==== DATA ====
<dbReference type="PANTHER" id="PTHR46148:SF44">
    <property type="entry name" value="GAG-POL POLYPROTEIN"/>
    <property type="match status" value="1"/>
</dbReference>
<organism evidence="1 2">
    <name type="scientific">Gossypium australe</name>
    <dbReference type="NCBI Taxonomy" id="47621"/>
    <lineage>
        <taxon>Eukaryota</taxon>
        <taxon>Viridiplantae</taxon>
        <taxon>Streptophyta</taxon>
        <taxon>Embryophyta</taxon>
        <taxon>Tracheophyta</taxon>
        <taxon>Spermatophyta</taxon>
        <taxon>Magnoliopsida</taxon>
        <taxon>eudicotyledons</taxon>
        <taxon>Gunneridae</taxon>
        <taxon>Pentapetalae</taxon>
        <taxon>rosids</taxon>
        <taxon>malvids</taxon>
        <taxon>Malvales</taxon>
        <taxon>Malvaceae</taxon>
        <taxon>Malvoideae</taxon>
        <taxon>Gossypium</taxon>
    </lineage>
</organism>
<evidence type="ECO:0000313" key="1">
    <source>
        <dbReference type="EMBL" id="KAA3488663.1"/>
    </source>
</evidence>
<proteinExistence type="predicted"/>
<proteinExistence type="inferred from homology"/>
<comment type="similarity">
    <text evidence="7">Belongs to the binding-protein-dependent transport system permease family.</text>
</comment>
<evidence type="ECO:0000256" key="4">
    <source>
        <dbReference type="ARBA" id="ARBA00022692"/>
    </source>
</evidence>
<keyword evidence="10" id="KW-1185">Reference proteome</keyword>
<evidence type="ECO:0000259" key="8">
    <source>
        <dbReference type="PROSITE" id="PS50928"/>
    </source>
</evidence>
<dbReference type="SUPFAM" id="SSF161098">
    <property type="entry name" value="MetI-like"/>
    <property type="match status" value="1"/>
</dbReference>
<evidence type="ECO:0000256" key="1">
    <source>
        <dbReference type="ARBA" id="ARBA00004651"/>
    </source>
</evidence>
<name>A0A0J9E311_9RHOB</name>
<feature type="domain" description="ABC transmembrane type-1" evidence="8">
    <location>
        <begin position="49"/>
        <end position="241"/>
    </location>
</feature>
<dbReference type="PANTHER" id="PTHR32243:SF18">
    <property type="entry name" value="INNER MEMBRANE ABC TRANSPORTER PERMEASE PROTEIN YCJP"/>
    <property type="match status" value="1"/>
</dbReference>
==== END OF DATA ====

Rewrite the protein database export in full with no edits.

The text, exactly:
<dbReference type="PANTHER" id="PTHR46148:SF44">
    <property type="entry name" value="GAG-POL POLYPROTEIN"/>
    <property type="match status" value="1"/>
</dbReference>
<organism evidence="1 2">
    <name type="scientific">Gossypium australe</name>
    <dbReference type="NCBI Taxonomy" id="47621"/>
    <lineage>
        <taxon>Eukaryota</taxon>
        <taxon>Viridiplantae</taxon>
        <taxon>Streptophyta</taxon>
        <taxon>Embryophyta</taxon>
        <taxon>Tracheophyta</taxon>
        <taxon>Spermatophyta</taxon>
        <taxon>Magnoliopsida</taxon>
        <taxon>eudicotyledons</taxon>
        <taxon>Gunneridae</taxon>
        <taxon>Pentapetalae</taxon>
        <taxon>rosids</taxon>
        <taxon>malvids</taxon>
        <taxon>Malvales</taxon>
        <taxon>Malvaceae</taxon>
        <taxon>Malvoideae</taxon>
        <taxon>Gossypium</taxon>
    </lineage>
</organism>
<evidence type="ECO:0000313" key="1">
    <source>
        <dbReference type="EMBL" id="KAA3488663.1"/>
    </source>
</evidence>
<proteinExistence type="predicted"/>
<proteinExistence type="inferred from homology"/>
<comment type="similarity">
    <text evidence="7">Belongs to the binding-protein-dependent transport system permease family.</text>
</comment>
<evidence type="ECO:0000256" key="4">
    <source>
        <dbReference type="ARBA" id="ARBA00022692"/>
    </source>
</evidence>
<keyword evidence="10" id="KW-1185">Reference proteome</keyword>
<evidence type="ECO:0000259" key="8">
    <source>
        <dbReference type="PROSITE" id="PS50928"/>
    </source>
</evidence>
<dbReference type="SUPFAM" id="SSF161098">
    <property type="entry name" value="MetI-like"/>
    <property type="match status" value="1"/>
</dbReference>
<evidence type="ECO:0000256" key="1">
    <source>
        <dbReference type="ARBA" id="ARBA00004651"/>
    </source>
</evidence>
<name>A0A0J9E311_9RHOB</name>
<feature type="domain" description="ABC transmembrane type-1" evidence="8">
    <location>
        <begin position="49"/>
        <end position="241"/>
    </location>
</feature>
<dbReference type="PANTHER" id="PTHR32243:SF18">
    <property type="entry name" value="INNER MEMBRANE ABC TRANSPORTER PERMEASE PROTEIN YCJP"/>
    <property type="match status" value="1"/>
</dbReference>